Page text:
Are there any countries with high birth rates? You bet there are. In Africa, we have Mali with 7.3 children per family, Niger with 7.2, Somalia with 6.6, Nigeria with 5.1. Among the Arabs: Afghanistan with 6.58, Yemen with 6.41, and even war-wracked Iraq with 3.9. They are all Muslim countries, whose people obviously still follow religious precepts that oppose contraception.

So, what Djerassi suggests as the solution to Europe’s demographic “catastrophe” is a strong immigration policy. He counsels bringing in the Muslims who don’t contracept and have large families so Europe won’t be lost. I don’t agree. With this solution Europe loses her identity. That is to say, she loses herself albeit in a different way.

No connection between sexuality and reproduction

Next, did Djerassi really say that in most of Europe there was now “no connection at all between sexuality and reproduction?” (5) Yes, he did. But contrary to the news reports, he thinks this is something positive, not negative, another step forward in the healthy evolution of man toward complete liberty.

The Jewish-Austrian chemist affirms that the pill was good because it separated sex from procreation, thereby giving women more control over their lives and letting them enter the workplace. He admits, however, some bad side effects, the increased risk of thrombosis and breast cancer, to name a few.

A sperm bank

Djerassi: Sperm banks should replace the pill
The solution he suggests is to have children without sex. He expects that someday it will be routine for men and women to freeze their semen and eggs, “bank” them in special laboratories, get sterilized and then go to the “bank” when they decide to have their babies. (6) All very efficient - horrendously efficient - allowing women to have their careers first, and babies later at their convenience.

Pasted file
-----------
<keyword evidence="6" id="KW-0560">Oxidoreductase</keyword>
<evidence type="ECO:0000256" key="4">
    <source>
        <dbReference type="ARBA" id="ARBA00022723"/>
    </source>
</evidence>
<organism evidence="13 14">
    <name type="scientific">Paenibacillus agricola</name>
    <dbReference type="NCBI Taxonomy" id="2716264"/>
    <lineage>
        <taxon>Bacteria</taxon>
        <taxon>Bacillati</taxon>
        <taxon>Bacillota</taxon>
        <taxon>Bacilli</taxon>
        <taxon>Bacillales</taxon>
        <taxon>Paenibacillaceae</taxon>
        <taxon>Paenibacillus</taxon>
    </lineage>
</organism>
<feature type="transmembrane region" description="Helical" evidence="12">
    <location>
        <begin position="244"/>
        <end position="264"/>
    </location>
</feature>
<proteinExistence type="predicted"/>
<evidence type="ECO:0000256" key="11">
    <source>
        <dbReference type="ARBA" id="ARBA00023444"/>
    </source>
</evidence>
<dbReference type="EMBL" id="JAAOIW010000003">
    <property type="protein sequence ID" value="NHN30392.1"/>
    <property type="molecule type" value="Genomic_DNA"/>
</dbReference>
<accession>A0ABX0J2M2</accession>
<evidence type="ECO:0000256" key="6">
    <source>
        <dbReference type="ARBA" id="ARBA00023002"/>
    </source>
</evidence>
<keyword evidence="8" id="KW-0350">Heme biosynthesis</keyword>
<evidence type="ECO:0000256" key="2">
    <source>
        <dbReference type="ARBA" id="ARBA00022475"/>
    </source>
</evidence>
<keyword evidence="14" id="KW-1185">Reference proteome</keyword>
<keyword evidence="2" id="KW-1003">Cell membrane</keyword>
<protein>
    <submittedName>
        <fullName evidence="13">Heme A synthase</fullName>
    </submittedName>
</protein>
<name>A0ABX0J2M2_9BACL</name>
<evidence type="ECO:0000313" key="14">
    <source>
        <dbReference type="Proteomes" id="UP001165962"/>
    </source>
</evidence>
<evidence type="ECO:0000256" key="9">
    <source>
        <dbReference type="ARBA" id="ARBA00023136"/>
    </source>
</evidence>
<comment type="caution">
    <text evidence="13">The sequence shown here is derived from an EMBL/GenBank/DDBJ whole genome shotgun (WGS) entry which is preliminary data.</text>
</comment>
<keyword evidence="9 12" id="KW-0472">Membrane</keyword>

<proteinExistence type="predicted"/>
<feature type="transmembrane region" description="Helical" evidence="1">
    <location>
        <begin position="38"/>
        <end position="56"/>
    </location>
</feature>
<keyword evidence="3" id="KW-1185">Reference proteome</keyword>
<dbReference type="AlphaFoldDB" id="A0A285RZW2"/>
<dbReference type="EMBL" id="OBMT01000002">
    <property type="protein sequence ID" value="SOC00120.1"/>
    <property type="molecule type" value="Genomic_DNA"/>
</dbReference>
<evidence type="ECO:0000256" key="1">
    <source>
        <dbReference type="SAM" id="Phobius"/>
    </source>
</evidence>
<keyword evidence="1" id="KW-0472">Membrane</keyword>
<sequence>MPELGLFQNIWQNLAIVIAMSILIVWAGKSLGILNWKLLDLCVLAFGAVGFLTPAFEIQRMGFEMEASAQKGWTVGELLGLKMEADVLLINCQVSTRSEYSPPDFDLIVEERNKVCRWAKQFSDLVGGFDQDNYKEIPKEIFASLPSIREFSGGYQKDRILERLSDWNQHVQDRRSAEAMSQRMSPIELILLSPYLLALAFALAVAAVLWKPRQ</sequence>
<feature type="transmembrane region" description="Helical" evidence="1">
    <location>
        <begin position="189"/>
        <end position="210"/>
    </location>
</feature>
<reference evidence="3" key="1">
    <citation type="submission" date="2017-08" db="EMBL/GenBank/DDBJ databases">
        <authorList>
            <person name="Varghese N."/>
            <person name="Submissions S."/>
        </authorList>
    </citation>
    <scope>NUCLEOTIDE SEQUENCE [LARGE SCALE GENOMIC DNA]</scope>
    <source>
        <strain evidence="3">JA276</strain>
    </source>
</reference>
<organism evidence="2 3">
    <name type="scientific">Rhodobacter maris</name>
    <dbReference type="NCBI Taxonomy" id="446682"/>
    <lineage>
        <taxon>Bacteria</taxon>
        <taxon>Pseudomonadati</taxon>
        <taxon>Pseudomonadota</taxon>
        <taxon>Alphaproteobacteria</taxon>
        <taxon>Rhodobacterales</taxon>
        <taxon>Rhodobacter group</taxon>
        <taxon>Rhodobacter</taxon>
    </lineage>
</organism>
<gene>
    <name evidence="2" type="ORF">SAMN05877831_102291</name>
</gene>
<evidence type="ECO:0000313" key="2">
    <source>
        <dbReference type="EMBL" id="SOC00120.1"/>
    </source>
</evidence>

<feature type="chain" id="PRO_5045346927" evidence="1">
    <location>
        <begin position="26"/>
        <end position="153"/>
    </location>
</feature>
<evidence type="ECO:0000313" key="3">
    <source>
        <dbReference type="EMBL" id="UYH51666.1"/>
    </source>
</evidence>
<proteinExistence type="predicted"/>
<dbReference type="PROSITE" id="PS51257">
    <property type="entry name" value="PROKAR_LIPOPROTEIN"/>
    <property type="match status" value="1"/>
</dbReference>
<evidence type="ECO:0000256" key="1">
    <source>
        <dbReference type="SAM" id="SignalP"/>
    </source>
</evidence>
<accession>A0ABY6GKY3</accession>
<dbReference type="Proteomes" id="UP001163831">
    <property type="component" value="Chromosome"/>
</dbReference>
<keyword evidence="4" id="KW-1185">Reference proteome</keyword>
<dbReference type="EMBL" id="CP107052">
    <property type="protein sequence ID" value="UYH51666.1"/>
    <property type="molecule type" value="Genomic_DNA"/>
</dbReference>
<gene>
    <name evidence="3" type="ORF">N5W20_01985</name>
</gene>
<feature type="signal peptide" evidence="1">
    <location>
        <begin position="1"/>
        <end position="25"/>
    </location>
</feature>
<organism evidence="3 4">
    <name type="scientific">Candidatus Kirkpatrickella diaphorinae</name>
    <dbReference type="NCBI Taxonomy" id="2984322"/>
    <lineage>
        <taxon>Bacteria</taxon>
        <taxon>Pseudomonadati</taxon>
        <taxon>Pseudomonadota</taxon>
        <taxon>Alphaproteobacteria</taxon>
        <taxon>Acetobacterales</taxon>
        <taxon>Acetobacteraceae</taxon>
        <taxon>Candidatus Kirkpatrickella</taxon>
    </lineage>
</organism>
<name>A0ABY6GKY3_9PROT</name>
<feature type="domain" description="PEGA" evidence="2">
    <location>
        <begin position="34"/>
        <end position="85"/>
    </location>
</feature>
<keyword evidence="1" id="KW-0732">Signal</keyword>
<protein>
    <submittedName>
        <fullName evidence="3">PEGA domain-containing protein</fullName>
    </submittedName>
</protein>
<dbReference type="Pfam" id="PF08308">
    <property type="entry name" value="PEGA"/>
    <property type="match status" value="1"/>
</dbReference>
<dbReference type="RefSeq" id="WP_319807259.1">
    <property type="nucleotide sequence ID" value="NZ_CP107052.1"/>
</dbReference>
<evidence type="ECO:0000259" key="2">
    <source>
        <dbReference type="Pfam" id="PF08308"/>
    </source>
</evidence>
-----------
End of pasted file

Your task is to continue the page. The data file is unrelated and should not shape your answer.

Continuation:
The separation of sex and reproduction is fait accompli, something, he asserts, “the Catholic Church must sooner or later face realistically and humanely.”

This is what the father of the pill really thinks. We see that what this man is proposing is to increase this anti-natural system of procreation. Clearly, the winds of the Revolution are blowing in the direction of genetic engineering. I wonder how long this enhanced “choice” offered by in vitro reproduction will be left to the parents. I believe that sooner or later the State will start to intervene in the selection process, allowing only “perfect babies” to be born. It is the ideal of proponents of Eugenics and Nazism that the Revolution is achieving by means of the “progress” of Western science.

So who is to blame?

While I think it is unquestionable that contraception has contributed to the demographic disaster of Catholic countries throughout the world – and also the United States and Canada – I don’t think the major blame falls on the inventors of the pill. If you look at the statistics cited above, you can see the pill hasn’t had much effect on most Muslim countries.